PCE represents less than 10% of all refractory epilepsies and 5–10% of focal epilepsies [1, 4, 5]. The semiology of PCE is often heterogeneous due to false ictal spread, which can mimic symptoms characteristic of frontal and temporal lobe epilepsy [3]. Although there are characteristic phenomena related to the occipital lobe such as visual auras and oculomotor signs, it has been described that they only appear in 50% of patients with a confirmed diagnosis of occipital lobe epilepsy [3]. Surgical resections of the posterior quadrant cortex are uncommon and represent less than 10% of all epilepsy surgeries, which may be due to the low prevalence of the disease and the insufficient identification of epileptogenic regions during presurgical evaluation [6, 7]. Visual disturbances have been reported in more than 50% of patients after surgery [8]. Postoperative crisis-freedom rates range from 25 to 90% [6]. The extent of surgical resection, evidence of well-defined focal lesions, frequency of preoperative seizures, interictal activity in the electroencephalography (EEG), duration of epilepsy, and age at treatment, among others, are parameters that can predict the risk of recurrence [9,10,11].

PCE has a low frequency of presentation; for this reason, there are few studies that address this pathology. However, it is a disorder that generates a great burdenin disability-adjusted life years, so it is important to know the sociodemographic, clinical and prognostic characteristics of these patients [7]. Here, we present a case series of patients with PCE managed surgically in a University Hospital in Bogotá, Colombia.


This case series study included patients of all ages who were evaluated by the epilepsy surgery group of the Hospital Universitario San Ignacio from 2006 to 2019, and had a diagnosis of refractory epilepsy of the parietal lobe, occipital lobe and/or parieto-occipital borders of the temporal lobe or in any of these zones and with criteria for performing surgery of the posterior quadrant. Patients with a medical history/incomplete evaluation and those who were not candidates for surgery were excluded. The ethics committee of the Hospital Universitario San Ignacio approved the study (FM-CIE-0590-19 2019/182). The written informed consent was obtained from all participants.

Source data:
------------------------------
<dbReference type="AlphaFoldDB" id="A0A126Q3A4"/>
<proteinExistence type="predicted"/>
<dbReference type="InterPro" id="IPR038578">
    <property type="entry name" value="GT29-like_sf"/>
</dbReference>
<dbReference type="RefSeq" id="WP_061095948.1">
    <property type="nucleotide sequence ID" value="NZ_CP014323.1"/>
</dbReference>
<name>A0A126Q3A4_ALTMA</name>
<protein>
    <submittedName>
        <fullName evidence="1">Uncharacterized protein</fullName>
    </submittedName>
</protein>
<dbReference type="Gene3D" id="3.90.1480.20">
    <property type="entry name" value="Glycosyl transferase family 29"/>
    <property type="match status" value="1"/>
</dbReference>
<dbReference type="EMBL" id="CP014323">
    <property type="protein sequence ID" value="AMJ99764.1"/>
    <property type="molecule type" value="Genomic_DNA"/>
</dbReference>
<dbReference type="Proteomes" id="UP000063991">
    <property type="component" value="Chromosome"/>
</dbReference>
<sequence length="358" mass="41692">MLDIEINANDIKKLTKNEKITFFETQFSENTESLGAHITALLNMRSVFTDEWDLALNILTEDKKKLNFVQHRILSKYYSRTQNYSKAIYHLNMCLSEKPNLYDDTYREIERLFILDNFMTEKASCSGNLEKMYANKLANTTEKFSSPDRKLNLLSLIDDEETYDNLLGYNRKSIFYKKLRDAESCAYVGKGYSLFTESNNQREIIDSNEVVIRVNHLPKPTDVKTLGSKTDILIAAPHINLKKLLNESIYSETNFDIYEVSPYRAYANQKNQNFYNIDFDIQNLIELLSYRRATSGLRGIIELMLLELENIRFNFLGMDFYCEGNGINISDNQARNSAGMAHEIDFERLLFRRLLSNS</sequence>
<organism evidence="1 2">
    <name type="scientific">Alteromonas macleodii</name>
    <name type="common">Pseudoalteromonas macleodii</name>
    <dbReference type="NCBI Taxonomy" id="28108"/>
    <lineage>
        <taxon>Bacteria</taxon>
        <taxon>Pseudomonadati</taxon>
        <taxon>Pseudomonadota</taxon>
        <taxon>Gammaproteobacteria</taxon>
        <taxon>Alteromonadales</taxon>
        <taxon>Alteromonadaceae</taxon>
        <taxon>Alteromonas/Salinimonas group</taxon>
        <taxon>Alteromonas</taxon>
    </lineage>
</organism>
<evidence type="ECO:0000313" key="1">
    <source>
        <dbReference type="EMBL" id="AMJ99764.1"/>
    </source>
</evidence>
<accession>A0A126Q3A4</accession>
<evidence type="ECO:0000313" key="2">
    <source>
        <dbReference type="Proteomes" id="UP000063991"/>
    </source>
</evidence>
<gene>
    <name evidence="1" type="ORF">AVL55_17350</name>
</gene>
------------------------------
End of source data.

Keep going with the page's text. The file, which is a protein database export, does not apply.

Patients on admission were evaluated by the services of neurology, neurosurgery, psychiatry, neuropsychology, adult or pediatric neurophysiology depending on age and in some cases social services. In all patients, video EEG monitoring was performed from day 1 until completing at least 3 or more seizures, with an average duration of 6 continuous days of monitoring. In addition, all of them had brain magnetic resonance imaging (MRI) with special sequences for epilepsy evaluation, which included images with T1 and T2 sequences in axial planes, coronal and sagittal, fluid attenuated inversion recovery sequences (FLAIR), where additional special cuts perpendicular to the hippocampus axis were made. In patients in whom it was not possible to clearly document the epileptogenic focus with initial studies (video-EEG and brain MRI), invasive telemetry studies were performed with the application of subdural grids or deep intracranial electrodes (SEEG). Upon completion of the initial study phase, a multidisciplinary board was held to define surgical possibilities and the best procedures for patients if they were candidates for surgery.